A leader must also communicate to their workers that bullying will not be tolerated. They need to make it clear to everyone, including the bully, the standard for professional behavior that is expected, the consequences for non-compliance and assurance that these standards will be upheld. 

Accountability is the difficult part for many leaders. They need to hold workers, especially the bully, to the guidelines they set, no matter what. This is a critical point in stopping workplace bullying and leadership should not underestimate the workplace bully. When an aggressor is confronted, they will push back and do almost anything so they are not held accountable. They have been controlling the environment and are not going not going to give this up easily. Thus, leaders need to expect the bully to challenge them and leaders need to be diligent about holding the bully accountable to follow professional behavior standards. This is vital for the leader to do no matter how difficult it is.

It is likely to be a rough go at the start, but bullying can be stopped when leaders intervene and demand that everyone maintains a high standard of professional conduct.

Contact me today at jankircher@jankircher.com or (320) 309-2360 to learn more about how to effectively intervene when workplace bullying rears its ugly head. You can also visit my website at www.jankircher.com. Help is out there.


 
 
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Being a target of workplace bullying is devastating especially to one’s professional life. In the beginning, a target just wonders what is going on and often seeks a rational explanation for the way they are being treated. They might even ask for advice and suggestions from their co-workers. The target’s professional behavior basically stays the same.

However, over time, the target’s performance at work does change because of the continued attacks on their professional conduct. This is partially because of the intensification of the bullies strikes and their continued determination to harm the target’s status and reputation. 

Target’s also tend to internalize what is happening to them. They begin to question their work and professionalism based on the propaganda and lies that the bully is perpetrating. Targets question their ability to do their job and become hypersensitive about the quality of their work. The accusations that are being made often become a self-fulfilling prophecy for the target as they over compensate to prove what the bully says is wrong.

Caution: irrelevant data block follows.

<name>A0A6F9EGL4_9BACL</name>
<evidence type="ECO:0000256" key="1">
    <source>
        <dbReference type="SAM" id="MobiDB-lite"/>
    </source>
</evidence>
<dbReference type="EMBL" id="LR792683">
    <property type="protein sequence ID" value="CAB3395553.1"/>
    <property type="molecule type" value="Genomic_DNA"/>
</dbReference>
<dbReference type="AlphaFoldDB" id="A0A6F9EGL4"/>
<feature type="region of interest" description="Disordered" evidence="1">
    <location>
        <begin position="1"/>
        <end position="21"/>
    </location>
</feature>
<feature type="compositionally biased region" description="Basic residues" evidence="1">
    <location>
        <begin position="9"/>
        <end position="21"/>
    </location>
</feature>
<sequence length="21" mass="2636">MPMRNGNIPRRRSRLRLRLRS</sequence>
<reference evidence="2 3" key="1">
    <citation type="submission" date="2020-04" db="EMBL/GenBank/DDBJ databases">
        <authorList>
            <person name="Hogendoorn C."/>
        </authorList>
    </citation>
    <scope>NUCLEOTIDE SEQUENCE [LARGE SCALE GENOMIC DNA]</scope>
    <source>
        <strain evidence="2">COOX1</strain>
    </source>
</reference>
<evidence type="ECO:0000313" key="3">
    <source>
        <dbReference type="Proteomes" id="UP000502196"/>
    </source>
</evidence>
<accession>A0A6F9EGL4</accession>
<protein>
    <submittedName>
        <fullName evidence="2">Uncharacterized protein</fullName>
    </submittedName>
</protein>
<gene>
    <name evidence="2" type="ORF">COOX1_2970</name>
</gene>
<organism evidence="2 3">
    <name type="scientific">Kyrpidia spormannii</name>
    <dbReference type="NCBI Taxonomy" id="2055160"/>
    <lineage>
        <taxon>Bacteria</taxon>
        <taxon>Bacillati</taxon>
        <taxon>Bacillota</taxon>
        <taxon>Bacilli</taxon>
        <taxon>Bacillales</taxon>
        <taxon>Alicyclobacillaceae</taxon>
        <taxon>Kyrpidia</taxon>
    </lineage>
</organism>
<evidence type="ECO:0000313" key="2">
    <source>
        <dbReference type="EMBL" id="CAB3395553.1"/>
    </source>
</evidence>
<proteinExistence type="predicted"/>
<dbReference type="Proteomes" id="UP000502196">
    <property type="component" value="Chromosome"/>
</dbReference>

For example, Patricia is a nurse at the local hospital and had an exemplary record including written comments about the quality of her paperwork. A few months ago, Patricia started to get bullied by her supervisor. Her bully made complaints and accusations about Patricia’s paperwork. These criticisms included Patricia’s inability to get her paperwork done in a timely fashion and her paperwork contained inaccurate assessments. Overtime, Patricia lost confidence in her ability to do her paperwork.

To improve her paperwork and combat the bullying, Patricia started to write longer and more thorough reports including more details in her assessments. She proofread her paperwork two and three times to ensure that she was not doing the things her bullying was accusing her of. 

These modifications in her behavior impacted her ability to get her work done in a timely fashion.  Patricia started taking more time to get her paperwork done because she was concerned about the quality of it. Her attempts to resist the bullying became a self-fulfilling prophecy for her. Her bully made accusations that her paperwork was not done in a timely fashion and in the end, her paperwork was not done in a timely fashion.

The best strategy for targets is to maintain a high quality of professionalism and work. In a workplace bullying environment, this is much more difficult to do than it seems. However, it is vital that targets understand that they are being bullied for no reason and most of the accusations that are being have no merit. So instead of becoming a self-fulfilling prophecy, targets need to continue to be the quality worker they have always been. 

This week, continue to do your best at work. If you know someone is being bullied, show your support by complimenting them on their work.

If you or the organization you work for is experiencing persistent workplace aggression, please contact me at jankircher@jankircher.com or (320) 309-2360. You can also visit my website at www.jankircher.com. Help is out there.